Great to be here, Anna. I’ve always been fascinated by the colorful history of my homeland, north eastern New Brunswick. Over the years I’ve written two local history books and numerous articles on the subject but that still didn’t satisfy my need to excite readers about the remarkable people and events of our region’s past. Consequently I set out to write a sweeping saga loosely based on a leading family of the Miramichi area during the turbulent years of the late 1840’s. This was the era when steam ships were rapidly replacing the windjammers. The building of sailing ships had been a major industry along the Miramichi and this change proved a major blow to the local economy and heralded the financial demise of the family depicted in the story, the patriarch of which stubbornly refused to change with the times.
After I’d made this decision, I became caught up in writing magazine articles, working full days as an administrative assistant, and studying at night to complete my university degree. I didn’t give up. Whenever there was a vacant half hour, a morning when getting up an hour early could provide time, I was back at the story which, at that time, I’d entitled “Winds of Change.”
The years slipped away. I managed to graduate from university the same spring my eldest daughter got her degree in education. That should have freed up more time but I’d decided to do post graduate in expository and narrative writing at the University of Western Ontario. Then, finally, with magazine markets becoming fewer and these studies finished, I got seriously back at the story.
Ten years after I started the project, I finally felt it was ready to ship off in pursuit of an agent. That was when the adventure began. The first agent, without consulting me, took the manuscript to England and only when she returned and confessed she’d failed to make a sale did I learn of what she’d done…no contract involved. Seemingly annoyed by her lack of success, she stopped corresponding. I believe I got the manuscript (in those days before e-mail) a month or so later. Then a second agent offered to represent the story. At first she was enthusiastic but this energy waned quickly until finally she stopped responding to my queries and vanished. I never did locate her…or my manuscript.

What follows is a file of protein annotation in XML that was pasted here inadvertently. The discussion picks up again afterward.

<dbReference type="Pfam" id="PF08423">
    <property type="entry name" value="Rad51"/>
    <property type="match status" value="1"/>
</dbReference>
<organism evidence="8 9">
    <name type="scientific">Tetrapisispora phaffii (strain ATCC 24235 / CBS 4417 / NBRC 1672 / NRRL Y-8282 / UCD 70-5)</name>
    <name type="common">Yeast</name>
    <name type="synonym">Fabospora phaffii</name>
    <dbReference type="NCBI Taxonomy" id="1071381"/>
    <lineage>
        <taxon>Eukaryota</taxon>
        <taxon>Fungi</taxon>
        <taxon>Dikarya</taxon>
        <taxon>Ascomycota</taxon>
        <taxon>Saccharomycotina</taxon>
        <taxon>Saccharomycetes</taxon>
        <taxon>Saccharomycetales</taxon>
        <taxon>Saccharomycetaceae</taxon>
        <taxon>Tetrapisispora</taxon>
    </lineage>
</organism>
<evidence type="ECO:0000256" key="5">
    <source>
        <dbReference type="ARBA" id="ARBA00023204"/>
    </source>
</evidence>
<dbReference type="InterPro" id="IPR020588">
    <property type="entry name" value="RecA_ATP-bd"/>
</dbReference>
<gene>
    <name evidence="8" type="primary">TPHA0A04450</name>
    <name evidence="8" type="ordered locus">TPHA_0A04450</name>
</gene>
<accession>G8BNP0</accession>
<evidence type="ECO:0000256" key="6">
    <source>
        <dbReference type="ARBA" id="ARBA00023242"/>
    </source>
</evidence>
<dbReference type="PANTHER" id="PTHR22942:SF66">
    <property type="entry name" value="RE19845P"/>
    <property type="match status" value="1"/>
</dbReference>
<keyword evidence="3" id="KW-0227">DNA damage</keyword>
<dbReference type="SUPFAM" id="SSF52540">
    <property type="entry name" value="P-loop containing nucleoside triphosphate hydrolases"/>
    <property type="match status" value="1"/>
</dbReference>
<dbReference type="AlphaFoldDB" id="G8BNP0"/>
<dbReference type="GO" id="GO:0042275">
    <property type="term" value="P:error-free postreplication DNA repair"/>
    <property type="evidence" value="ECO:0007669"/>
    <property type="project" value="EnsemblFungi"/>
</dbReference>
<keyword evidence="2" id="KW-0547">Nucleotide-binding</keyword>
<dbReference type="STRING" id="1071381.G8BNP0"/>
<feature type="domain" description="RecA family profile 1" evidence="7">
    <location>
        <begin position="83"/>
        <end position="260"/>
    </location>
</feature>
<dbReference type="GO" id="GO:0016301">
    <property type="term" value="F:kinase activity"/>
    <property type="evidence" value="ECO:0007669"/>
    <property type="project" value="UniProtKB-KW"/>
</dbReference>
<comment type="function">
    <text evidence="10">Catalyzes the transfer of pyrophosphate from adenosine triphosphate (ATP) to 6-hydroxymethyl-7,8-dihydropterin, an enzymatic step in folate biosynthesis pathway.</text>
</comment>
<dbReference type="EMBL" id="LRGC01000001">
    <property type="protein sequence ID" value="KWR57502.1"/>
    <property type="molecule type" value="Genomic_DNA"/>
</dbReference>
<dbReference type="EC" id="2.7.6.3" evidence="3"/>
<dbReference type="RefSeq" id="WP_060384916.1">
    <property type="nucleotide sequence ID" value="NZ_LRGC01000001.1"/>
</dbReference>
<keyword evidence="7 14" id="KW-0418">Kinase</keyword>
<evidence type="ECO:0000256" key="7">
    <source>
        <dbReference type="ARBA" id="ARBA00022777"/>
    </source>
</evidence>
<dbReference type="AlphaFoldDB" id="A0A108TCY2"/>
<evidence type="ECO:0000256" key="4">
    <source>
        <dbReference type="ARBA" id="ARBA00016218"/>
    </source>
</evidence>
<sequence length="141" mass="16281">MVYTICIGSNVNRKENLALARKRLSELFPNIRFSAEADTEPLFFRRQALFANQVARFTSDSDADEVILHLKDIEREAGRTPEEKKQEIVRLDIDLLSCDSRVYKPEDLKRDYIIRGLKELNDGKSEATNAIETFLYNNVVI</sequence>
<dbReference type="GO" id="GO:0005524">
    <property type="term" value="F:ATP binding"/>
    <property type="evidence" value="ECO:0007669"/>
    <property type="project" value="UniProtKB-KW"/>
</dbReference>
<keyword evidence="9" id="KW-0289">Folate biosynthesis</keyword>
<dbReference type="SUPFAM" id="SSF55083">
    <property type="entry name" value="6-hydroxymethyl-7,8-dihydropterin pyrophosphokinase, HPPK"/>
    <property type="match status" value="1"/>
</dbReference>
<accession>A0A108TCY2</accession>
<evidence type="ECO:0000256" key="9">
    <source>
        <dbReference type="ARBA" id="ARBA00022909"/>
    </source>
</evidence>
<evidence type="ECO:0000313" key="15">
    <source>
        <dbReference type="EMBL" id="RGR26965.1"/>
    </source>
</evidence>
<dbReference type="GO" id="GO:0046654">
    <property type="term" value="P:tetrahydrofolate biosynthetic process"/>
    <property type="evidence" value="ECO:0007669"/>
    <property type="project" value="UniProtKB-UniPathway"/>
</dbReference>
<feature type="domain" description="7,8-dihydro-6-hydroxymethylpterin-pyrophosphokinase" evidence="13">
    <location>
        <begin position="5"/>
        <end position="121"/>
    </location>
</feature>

Discouraged, I banished the story to a desk drawer where it was to languish for a decade. Then, one day after I’d been writing for my present publisher for a couple of years, I mentioned the story to my editor. She asked to see it but by then it had to be computerized. So I set out on the daunting task to type this 100,000 word tale into e-mailable form. As I tapped away, I had to keep reminding myself of all the great authors who created masterpieces by candlelight with quill pens to put my task in some kind of prospective.
The end result, after several extensive edits, was that The Wild Rose Press published the story under the revised title “Shadows of Love”, not as a historical romance but as women’s fiction. Its content was judged too serious to come under the same genre as my usual lighter, brighter yarns. The book that was conceived over twenty years ago was finally born and my dream of a story set in my region’s amazing past realized.